I am a mother of four: one boy and three girls. All of my kids attend school except two girls who are not of school going age yet. My husband trades used items. He collects these items from various factories and farms and then supplies them to a used items warehouse. He started this business three years ago by acquiring a loan from Asasah, a microfinance institution in Pakistan. My financial condition over this period have grown much better. I am a group leader of following women: Shahnaz R. is borrowing to buy a cow. Sakina B.’s husband wants to start a tea stall. Zareena A. will invest her share of loan to start a restaurant. Rasheeda B. is also borrowing for her tea stall. Rasheeda S.’s husband sells bricks.
This is a Group Loan
In a group loan, each member of the group receives an individual loan but is part of a larger group of individuals. The group is there to provide support to the members and to provide a system of peer pressure, but groups may or may not be formally bound by a group guarantee. In cases where there is a group guarantee, members of the group are responsible for paying back the loans of their fellow group members in the case of delinquency or default.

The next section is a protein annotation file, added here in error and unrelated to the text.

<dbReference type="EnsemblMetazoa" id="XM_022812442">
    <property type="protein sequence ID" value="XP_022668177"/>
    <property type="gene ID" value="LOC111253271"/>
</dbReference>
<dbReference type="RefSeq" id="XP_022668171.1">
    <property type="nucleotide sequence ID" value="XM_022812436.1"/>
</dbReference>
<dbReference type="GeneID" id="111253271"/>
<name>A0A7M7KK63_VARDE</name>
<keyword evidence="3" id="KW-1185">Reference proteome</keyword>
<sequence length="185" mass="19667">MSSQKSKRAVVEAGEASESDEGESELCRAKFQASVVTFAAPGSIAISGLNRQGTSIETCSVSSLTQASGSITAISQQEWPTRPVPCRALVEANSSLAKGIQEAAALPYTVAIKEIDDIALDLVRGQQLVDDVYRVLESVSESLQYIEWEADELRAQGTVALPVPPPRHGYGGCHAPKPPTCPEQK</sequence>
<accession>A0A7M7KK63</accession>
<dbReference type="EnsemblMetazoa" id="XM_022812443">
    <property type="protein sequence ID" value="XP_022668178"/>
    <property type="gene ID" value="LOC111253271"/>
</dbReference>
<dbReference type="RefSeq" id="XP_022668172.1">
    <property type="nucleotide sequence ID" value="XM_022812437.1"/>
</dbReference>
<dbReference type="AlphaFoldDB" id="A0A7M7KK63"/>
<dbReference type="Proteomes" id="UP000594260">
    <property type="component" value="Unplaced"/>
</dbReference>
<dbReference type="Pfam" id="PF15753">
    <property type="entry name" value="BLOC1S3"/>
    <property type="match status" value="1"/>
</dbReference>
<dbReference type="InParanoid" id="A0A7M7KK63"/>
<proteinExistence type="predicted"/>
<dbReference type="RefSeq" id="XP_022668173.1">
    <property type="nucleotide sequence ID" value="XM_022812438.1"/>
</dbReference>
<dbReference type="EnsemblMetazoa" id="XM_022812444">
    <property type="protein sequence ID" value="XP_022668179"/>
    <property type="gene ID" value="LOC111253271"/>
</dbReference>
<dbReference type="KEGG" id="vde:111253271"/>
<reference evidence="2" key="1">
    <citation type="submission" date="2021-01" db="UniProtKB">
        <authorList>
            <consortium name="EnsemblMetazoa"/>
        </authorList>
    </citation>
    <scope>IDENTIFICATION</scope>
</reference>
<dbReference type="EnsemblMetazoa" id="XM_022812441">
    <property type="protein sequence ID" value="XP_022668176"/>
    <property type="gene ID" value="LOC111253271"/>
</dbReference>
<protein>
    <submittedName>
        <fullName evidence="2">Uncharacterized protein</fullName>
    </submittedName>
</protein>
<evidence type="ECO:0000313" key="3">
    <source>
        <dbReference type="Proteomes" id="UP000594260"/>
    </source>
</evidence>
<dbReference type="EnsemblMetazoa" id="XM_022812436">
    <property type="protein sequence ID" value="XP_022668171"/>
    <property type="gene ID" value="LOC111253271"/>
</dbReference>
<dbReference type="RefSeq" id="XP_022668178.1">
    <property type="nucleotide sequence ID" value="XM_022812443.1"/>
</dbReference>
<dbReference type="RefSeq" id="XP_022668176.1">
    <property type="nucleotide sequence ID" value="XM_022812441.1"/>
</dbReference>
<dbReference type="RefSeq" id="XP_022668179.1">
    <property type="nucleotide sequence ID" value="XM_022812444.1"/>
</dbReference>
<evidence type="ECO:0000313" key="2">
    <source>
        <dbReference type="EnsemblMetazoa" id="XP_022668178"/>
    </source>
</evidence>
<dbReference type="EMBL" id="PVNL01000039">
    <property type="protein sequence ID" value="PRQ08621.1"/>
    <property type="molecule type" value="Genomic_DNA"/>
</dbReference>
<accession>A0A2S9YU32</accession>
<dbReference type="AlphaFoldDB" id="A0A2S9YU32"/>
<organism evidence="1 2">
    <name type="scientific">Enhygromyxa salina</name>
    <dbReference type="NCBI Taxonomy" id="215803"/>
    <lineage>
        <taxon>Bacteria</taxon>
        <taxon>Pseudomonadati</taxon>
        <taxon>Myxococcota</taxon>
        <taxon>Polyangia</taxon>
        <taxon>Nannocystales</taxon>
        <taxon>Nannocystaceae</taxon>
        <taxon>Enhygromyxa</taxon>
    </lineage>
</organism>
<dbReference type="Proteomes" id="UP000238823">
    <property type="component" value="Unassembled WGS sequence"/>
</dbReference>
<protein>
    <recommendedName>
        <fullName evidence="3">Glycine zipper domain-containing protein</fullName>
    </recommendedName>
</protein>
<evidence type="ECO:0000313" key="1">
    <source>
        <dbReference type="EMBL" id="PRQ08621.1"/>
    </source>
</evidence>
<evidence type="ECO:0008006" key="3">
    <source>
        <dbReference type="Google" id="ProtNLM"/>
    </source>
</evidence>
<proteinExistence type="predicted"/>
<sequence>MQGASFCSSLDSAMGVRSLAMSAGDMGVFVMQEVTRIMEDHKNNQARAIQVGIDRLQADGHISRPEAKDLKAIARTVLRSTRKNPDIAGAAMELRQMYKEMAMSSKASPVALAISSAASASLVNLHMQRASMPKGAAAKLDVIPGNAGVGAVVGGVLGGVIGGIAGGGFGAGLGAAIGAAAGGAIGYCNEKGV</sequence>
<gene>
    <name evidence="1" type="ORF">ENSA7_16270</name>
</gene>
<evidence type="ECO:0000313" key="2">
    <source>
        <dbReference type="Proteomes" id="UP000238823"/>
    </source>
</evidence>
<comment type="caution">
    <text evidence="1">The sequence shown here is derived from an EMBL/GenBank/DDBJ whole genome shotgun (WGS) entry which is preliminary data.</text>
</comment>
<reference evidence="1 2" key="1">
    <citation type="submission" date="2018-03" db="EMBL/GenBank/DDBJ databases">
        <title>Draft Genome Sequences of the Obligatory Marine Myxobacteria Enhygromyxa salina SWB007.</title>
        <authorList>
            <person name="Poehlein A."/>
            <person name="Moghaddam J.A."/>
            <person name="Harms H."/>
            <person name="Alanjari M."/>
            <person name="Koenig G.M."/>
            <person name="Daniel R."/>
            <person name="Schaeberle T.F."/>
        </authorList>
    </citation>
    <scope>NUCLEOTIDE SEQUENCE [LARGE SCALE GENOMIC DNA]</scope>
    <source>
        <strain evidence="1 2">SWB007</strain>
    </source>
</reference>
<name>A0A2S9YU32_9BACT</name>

Kiva's Field Partners typically feature one borrower from a group. The loan description, sector, and other attributes for a group loan profile are determined by the featured borrower's loan. The other members of the group are not required to use their loans for the same purpose.